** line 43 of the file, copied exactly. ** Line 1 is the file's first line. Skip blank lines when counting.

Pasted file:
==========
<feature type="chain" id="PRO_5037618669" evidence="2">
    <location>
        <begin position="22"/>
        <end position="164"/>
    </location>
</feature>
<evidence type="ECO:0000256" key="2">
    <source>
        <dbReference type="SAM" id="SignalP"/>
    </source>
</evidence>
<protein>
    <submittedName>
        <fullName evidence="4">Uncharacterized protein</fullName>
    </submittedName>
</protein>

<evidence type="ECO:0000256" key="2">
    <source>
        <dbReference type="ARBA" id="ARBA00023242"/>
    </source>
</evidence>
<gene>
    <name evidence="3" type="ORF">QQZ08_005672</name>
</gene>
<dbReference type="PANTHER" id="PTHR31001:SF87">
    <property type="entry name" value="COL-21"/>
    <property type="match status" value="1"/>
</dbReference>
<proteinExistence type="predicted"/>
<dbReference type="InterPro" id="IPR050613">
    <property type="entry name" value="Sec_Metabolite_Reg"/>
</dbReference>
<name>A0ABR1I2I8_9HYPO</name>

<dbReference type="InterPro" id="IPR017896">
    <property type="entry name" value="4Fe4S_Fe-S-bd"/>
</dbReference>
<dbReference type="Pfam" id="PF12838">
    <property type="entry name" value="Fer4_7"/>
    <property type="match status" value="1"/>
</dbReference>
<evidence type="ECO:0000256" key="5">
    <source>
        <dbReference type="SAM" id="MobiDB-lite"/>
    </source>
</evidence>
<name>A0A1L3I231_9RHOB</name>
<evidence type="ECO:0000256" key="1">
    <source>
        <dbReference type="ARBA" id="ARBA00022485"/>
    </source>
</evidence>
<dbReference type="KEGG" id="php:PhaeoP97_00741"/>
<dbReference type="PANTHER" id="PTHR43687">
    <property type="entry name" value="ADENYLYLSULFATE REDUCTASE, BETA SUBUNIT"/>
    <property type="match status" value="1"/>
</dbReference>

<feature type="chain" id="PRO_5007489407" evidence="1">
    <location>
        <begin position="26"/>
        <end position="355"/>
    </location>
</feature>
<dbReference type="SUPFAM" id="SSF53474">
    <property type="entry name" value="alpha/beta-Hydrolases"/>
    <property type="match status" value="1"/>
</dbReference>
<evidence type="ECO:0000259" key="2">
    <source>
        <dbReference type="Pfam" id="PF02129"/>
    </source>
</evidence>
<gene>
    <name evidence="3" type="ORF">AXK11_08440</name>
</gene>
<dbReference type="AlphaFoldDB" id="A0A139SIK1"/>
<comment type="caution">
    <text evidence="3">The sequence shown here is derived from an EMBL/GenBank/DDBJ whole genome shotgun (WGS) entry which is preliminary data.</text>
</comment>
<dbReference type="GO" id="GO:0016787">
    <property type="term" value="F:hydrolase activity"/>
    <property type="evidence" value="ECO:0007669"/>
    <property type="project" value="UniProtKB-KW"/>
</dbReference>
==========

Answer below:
        <dbReference type="SAM" id="MobiDB-lite"/>